Jennifer Briggs: 20:25 Well, you'll have to remind me which domestic one I told you about. But my international one, I was already working at New Belgium. So, you know, I had learned so much from them and was, you know, going through the motions and like the good motions. I don't mean that in a bad way, but you know, all the things that we were doing it was really cool. And this company from near Cape Town, South Africa came to visit us because they wanted to do employee ownership where they were at too. And so I took them through the whole day, showed them all the traditions, the artifacts, the practices, the people, you know, the whole, the whole gamut at the brewery spent a fantastic day with them. And then at the end, of course, we were sitting around having a beer and I asked them, I said, what, what one thing, what do you think you guys are going to take away? What'd you learn? And they actually said your dress code. I was like the dress code, you know? And in some ways like immediately my immediate thing was I was a little disappointed, like I've shown you all the work that we do.
Bret Keisling: 21:26 [Laughter.]
Jennifer Briggs: 21:26 But what they said was the dress code was showing that everybody had self ownership and that they realized you can't really be an owner of a company until you can be a self leader and a self owner. And so what they saw was this you know, this environment of dignity, this environment of self-leadership this environment of owning people's own performance and being able to own yourself and how you showed up in the world. And to me, that was just a really profound observation. And so that led me as a practitioner at that point to just flip everything on its head. Is, you know, a lot of times we have these we cascade things from the C-suite through a company.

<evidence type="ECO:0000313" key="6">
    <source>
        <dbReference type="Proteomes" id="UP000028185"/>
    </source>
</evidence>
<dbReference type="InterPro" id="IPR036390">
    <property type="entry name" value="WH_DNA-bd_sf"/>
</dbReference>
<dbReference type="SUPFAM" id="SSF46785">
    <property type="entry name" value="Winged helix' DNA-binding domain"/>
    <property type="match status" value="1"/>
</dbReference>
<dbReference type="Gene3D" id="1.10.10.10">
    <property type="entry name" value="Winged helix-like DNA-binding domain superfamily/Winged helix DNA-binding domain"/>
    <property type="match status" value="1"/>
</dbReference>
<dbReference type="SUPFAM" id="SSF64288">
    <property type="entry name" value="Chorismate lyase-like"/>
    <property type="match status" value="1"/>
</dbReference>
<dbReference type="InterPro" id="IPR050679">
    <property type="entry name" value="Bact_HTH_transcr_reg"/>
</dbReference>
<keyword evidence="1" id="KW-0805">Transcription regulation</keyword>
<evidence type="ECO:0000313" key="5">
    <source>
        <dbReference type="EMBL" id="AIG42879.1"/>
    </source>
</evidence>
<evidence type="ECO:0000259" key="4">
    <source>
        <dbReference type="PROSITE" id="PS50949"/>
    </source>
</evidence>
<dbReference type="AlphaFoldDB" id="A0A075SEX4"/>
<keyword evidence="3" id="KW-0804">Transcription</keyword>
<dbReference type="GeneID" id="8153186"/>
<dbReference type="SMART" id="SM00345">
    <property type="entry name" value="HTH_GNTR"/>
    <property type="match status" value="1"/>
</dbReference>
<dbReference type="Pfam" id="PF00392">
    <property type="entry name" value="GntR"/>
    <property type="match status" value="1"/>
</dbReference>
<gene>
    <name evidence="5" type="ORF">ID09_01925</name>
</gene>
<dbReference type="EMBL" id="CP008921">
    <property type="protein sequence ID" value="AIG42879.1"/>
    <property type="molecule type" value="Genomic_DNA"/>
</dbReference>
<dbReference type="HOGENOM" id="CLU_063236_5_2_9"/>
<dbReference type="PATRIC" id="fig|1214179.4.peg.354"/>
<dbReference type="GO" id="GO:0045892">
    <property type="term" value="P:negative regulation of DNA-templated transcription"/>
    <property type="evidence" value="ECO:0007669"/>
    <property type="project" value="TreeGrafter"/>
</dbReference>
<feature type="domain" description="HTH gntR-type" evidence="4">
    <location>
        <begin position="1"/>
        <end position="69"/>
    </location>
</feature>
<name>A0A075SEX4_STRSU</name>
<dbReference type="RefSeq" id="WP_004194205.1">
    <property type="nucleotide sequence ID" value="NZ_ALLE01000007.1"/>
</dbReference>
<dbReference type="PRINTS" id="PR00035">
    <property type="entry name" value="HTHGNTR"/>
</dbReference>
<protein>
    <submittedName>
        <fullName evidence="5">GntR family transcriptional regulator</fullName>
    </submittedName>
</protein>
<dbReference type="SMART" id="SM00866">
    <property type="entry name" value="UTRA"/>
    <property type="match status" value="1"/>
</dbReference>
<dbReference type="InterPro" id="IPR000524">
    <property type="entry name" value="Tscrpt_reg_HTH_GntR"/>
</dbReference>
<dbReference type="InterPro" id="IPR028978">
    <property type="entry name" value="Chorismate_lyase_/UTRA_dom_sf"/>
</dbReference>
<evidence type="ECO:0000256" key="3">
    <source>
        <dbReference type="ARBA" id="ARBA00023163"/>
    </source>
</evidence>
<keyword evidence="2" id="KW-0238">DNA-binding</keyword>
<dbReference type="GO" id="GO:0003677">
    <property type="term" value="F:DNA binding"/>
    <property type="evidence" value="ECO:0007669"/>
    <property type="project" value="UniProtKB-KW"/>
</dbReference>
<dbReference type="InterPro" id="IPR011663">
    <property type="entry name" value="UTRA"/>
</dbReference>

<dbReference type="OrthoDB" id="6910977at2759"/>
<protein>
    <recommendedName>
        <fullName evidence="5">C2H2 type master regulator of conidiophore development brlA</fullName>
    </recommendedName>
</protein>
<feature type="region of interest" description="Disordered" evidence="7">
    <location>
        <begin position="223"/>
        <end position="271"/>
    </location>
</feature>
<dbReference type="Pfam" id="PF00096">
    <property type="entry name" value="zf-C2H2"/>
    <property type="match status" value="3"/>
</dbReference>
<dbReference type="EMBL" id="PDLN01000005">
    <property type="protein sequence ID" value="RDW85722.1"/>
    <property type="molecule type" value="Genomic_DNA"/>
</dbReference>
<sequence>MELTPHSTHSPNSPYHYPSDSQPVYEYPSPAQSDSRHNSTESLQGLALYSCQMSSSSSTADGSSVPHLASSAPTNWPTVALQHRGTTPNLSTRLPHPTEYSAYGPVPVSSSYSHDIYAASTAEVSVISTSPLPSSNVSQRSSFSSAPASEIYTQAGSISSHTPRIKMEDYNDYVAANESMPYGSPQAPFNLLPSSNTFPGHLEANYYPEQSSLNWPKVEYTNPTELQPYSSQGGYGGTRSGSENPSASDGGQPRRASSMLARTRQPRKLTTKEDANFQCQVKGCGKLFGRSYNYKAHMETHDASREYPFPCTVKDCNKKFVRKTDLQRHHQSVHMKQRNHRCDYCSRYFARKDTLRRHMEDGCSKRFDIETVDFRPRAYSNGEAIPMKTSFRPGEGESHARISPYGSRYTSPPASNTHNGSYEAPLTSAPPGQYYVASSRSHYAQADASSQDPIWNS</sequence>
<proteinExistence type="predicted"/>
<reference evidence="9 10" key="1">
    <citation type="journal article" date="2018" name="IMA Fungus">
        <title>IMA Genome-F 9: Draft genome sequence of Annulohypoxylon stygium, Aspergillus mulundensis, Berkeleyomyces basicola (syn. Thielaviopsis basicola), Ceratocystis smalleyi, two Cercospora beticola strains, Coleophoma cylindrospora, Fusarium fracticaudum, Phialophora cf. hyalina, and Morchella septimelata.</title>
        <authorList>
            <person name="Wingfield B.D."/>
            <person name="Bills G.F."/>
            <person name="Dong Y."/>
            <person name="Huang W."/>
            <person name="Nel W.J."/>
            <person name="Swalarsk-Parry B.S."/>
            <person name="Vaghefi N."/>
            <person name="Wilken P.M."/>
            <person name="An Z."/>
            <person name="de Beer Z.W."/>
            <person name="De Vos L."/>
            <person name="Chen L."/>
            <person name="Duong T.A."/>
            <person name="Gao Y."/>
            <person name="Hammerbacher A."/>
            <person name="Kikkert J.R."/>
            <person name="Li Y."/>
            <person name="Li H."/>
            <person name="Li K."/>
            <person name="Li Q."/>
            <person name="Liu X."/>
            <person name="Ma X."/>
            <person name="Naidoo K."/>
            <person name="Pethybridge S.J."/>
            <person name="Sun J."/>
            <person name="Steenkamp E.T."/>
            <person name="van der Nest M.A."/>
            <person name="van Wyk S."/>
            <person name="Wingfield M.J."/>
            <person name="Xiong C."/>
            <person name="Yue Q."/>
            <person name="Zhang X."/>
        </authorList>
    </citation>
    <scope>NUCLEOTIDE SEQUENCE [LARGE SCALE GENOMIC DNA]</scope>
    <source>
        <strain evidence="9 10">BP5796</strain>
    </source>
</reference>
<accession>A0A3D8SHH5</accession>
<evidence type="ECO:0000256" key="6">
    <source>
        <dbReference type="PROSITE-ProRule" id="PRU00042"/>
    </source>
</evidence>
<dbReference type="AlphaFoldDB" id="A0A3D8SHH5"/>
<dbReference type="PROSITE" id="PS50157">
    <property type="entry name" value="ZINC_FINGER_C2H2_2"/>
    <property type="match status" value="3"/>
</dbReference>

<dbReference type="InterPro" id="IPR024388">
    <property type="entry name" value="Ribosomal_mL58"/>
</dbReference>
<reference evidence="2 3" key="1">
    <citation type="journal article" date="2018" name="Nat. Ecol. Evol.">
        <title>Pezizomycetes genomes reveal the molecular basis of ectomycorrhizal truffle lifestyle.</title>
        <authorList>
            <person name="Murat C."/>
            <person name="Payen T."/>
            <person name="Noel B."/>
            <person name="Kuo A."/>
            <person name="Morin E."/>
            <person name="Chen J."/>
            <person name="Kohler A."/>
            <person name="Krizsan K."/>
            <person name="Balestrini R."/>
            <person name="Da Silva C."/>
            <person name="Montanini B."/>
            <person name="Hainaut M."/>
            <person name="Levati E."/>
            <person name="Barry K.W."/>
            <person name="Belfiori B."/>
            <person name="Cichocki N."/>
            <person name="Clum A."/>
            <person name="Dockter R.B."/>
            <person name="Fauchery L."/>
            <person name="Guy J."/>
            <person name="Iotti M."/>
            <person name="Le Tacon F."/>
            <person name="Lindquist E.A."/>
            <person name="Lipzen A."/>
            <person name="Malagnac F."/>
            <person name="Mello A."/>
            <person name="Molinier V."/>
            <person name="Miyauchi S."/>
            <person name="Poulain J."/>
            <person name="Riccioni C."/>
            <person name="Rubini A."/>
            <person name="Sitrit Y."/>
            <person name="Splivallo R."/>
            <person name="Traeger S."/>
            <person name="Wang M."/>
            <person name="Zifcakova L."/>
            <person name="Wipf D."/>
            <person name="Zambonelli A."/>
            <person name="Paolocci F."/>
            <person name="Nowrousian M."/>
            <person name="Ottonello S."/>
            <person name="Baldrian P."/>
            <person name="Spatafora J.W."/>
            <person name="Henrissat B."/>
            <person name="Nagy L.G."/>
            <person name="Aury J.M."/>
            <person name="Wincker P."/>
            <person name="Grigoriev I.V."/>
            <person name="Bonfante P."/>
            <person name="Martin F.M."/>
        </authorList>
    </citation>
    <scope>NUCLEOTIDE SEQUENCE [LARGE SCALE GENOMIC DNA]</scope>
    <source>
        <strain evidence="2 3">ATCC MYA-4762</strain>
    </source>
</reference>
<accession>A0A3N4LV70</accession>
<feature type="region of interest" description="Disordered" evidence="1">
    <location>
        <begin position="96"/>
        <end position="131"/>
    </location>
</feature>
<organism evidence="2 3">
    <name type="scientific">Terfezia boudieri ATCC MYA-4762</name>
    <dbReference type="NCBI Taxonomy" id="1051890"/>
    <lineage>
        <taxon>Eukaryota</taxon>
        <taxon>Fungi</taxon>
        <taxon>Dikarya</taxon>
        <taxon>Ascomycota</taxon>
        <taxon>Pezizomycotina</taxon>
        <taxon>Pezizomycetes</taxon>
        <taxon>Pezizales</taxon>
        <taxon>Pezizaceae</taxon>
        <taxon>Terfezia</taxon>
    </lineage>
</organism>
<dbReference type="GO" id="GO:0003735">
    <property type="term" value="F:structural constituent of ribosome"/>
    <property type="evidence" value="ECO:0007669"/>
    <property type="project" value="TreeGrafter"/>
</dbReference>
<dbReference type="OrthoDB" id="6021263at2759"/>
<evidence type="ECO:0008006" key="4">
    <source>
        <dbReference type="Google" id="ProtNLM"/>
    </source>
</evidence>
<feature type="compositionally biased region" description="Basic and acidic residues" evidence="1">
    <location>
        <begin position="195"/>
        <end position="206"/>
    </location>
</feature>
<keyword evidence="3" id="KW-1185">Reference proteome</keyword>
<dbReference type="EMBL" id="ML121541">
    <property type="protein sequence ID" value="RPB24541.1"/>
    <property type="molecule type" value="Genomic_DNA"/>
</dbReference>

Jennifer Briggs: 22:12 Really leadership needs to bubble up. And so everything that I was doing to help create this effervescent leadership that came through the people, not at the people, it just, everything I was trying to do was opposite of what convention told you to you at that point.
Jennifer Briggs: 22:27 So simple things like performance reviews. People should do their own! Like, it makes no sense to me that it's like this horrible experience that we go through every whatever amount of time. And so people can review themselves and have conversations with people and really take responsibility for their performance. And it can be a good growing experience. And so that's just one small example, but man, I mean, when they said that you can't really be an owner until you can own yourself. And I, and I believe that and it just, it was a big deal for me.
Bret Keisling: 23:03 And connecting all the dots. What they honed in on with specificity opened your eyes to just such a broader view. Am I correct Jen, if -- and you are prolific on social media in the best way you share some of your own writings, you share things that you think are relevant, you often share your take -- but something you said, if I've ever noticed a little bit of impatience on your part, it's been when somebody references giving employee owners a sense of ownership.